Rethinking theology in the light of evolution is not a threat, but a virtue.
Thursday, September 17, 2015
Wednesday, September 16, 2015
Fundamentalist evangelicalism in its refusal to rethink theology in light of evolution, especially when it comes to Genesis 1-3, reminds me of La peste by Camus. In his book, Dr Rieux, struggling to find out why so many are dying, finally receives the grim confirmation that a plague should be acknowledged and the city closed down. Intriguingly, this type of proclamation and act of closure, though often unconfessed, is happening in a myriad of conservative church contexts that simply refuse to look carefully at the issues, which in turn perpetuates the spread of plague. Pretending it doesn’t exist and hiding its effects is having devastating results. At the moment, a sensitive fundamentalist might admit, the prognosis is not good. Many, I fear, will die on the cross of ignorance and arrogance before a cure is accepted. Hope for the future, in this context, is connected to being willing to explore new options that carry with them the vaccine of credibility.
Monday, September 14, 2015
To not believe in some pictures of God does not mean to not believe in God at all, as the accusation often goes. That is, the picture of God scurrying around and answering every prayer or micro managing all the details of life for ME, does not a God make.
Not only has the likelihood of evolution put a formidable dent in these types of theologies, but the issues of Divine action have yet to be taken seriously by those who hold them. In considering what we are beginning to discover about ourselves and the world it seems theological positions may have to be modified. If they’re not, we will lose credibility and belief with it.
Thursday, September 10, 2015
When you question traditional understandings of Genesis 1-3 as we have, it raises serious issues for some. Science indeed has presented us with a powerful evolutionary picture of beginnings that challenges us to rethink our theology. In doing so, many Christians have accused us of being heretics, or perhaps worse. But please read From Evolution to Eden to find out why.
Wednesday, September 9, 2015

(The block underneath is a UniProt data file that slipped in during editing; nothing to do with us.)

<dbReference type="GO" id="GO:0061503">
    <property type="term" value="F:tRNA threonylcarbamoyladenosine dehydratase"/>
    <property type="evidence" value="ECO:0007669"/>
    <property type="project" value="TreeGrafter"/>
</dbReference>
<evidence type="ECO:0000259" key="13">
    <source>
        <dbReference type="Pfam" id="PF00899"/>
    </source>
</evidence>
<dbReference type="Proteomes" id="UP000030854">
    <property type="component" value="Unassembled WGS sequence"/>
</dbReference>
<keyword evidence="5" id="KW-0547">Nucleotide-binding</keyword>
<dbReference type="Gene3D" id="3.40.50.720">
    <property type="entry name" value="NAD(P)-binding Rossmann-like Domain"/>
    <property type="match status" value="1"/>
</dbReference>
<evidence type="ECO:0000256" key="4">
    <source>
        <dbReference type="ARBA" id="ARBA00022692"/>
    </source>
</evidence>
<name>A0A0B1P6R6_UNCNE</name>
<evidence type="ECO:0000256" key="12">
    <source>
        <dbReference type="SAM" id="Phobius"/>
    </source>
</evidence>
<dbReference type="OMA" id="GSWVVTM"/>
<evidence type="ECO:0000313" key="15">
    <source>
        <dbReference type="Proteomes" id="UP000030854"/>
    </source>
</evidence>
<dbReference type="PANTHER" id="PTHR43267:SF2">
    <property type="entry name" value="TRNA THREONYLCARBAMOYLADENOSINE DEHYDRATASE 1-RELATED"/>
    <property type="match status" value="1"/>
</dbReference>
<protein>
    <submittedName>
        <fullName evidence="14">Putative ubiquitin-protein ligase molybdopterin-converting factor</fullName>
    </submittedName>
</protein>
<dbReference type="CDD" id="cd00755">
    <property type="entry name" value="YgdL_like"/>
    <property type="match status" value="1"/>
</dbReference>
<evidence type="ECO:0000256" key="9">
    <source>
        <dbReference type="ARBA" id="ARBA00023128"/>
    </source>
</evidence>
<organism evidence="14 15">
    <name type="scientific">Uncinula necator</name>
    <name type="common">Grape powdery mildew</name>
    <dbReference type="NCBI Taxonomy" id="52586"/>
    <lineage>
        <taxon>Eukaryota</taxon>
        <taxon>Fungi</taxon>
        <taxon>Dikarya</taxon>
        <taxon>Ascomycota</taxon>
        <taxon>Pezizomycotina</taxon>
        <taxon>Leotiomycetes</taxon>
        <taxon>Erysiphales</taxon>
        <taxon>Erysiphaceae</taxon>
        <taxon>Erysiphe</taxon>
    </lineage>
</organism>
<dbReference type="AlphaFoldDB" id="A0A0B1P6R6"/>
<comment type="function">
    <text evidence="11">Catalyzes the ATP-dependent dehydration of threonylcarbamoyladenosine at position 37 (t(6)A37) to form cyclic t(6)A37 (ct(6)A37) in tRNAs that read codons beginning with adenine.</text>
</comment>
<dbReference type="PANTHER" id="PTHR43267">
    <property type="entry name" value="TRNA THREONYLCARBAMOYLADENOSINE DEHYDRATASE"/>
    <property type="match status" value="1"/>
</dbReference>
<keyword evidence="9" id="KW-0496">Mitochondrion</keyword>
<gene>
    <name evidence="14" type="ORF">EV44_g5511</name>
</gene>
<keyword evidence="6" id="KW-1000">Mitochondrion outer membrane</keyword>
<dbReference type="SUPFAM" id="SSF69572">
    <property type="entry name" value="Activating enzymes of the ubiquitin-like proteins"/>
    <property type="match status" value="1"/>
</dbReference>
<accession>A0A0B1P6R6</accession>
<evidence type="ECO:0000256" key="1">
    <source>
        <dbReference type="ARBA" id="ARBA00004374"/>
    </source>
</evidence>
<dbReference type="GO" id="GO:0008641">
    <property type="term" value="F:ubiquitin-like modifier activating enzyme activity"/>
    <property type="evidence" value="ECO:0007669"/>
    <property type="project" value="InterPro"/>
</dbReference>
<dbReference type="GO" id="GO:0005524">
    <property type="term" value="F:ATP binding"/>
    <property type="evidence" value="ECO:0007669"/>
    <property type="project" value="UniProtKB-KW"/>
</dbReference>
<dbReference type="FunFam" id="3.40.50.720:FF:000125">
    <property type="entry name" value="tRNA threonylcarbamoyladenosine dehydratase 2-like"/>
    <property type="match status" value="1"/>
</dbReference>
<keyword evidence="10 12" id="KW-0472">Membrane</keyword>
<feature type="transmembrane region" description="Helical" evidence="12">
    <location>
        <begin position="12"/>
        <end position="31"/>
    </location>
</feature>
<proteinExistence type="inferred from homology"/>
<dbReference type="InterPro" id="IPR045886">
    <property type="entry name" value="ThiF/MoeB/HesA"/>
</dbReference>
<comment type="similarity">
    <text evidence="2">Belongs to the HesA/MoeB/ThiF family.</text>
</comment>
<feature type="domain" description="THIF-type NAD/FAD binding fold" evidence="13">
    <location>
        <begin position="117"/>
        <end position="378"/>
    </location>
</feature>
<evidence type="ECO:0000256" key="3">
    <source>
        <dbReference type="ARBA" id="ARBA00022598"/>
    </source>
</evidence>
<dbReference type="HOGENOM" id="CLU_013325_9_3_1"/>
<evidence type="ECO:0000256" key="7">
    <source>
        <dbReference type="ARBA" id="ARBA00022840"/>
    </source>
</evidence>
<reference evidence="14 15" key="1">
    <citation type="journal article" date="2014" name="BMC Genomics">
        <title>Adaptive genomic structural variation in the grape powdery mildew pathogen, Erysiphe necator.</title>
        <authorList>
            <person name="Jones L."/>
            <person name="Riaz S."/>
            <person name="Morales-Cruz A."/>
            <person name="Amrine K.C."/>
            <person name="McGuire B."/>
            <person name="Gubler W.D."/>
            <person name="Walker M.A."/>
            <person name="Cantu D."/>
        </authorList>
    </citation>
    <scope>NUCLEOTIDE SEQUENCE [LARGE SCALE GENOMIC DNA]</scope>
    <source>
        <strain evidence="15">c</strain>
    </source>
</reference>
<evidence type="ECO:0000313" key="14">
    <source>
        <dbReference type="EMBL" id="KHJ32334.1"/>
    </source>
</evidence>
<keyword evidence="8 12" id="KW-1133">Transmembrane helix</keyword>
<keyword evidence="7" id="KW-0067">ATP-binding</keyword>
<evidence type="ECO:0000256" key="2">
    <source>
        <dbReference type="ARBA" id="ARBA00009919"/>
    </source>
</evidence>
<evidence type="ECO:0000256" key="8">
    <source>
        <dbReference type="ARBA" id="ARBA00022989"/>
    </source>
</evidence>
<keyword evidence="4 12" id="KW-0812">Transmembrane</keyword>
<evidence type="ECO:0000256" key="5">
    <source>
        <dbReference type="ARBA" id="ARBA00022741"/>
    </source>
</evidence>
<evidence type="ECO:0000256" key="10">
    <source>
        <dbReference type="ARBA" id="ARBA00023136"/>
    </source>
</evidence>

During my time as the director of a long standing Christian community, I attempted to explore fresh perspectives of God, self, spirituality, the biblical text, and the world. One of my goals was to challenge seekers, skeptics, and believers to travel new paths. If you’re interested in coming along on the journey, you can interact with some of these thoughts and experiences, which are portrayed in a constellation of prayers, stories, poems, and rants, available in my Living Spiritual Rhythms Books 1-4. Santé!
Monday, September 7, 2015
I long to find shelter from the superabundance of the
and from the accuracy of the measurable, please…. .
Friday, September 4, 2015
I believe we’re all ignorant of ultimate truth, but what matters is how we choose to live with this scenario. There are those who despair, those who don’t care, those who deny, and those who have faith.
Intriguingly for me, and at any given moment, I find something of myself in each.
Thursday, September 3, 2015
Naturalism, though comprising many truths, cannot go it alone. Yet, this is not to say that what transcends it offers a total closure, since it only promises the “more sufficient.”
Wednesday, September 2, 2015
Attempts to do theology without science are like trying to fly a kite without wind. As crucial as it is to read the early Genesis stories through ancient eyes, it is all the more essential to consider current scientific informers when it comes to drawing theological conclusions today. Science has presented us with a powerful evolutionary picture of beginnings that challenges us to rethink our theology. If you’re interested in these issues check out our new book From Evolution to Eden.